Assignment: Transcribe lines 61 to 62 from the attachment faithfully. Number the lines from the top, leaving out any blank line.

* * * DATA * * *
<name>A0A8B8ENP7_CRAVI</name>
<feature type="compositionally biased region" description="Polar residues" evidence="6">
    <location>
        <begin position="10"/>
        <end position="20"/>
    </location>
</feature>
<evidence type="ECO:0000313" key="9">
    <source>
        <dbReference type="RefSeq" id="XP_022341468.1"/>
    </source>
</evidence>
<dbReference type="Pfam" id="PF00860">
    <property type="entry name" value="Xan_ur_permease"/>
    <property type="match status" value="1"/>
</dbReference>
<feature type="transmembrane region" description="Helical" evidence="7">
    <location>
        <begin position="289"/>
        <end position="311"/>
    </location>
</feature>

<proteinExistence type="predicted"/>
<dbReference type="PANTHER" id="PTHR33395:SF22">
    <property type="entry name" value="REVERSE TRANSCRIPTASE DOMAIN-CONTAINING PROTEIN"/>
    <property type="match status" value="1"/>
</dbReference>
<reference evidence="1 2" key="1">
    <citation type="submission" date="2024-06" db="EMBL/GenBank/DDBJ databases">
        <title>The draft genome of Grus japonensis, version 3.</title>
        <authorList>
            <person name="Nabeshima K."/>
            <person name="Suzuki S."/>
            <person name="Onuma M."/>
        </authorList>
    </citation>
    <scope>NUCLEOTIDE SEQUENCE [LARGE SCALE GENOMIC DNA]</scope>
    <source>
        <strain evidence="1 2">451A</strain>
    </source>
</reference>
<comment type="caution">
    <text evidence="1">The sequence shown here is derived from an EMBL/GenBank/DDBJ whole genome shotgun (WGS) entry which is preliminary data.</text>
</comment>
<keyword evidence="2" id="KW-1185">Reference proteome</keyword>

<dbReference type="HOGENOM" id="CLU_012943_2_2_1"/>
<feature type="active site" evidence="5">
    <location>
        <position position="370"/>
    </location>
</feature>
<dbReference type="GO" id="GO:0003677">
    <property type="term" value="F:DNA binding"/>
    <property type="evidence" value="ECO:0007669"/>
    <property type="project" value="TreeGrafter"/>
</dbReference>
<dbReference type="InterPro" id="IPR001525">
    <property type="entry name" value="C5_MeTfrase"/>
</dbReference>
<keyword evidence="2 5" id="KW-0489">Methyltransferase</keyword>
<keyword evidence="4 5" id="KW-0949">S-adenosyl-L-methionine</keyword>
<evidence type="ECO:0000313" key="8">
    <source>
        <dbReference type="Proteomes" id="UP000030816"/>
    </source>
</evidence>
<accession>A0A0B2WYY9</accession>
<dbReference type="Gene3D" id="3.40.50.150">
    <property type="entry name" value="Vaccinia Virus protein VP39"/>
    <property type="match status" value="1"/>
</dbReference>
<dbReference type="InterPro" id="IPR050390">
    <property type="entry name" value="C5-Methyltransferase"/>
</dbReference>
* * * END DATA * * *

<keyword evidence="4 5" id="KW-0949">S-adenosyl-L-methionine</keyword>
<evidence type="ECO:0000313" key="8">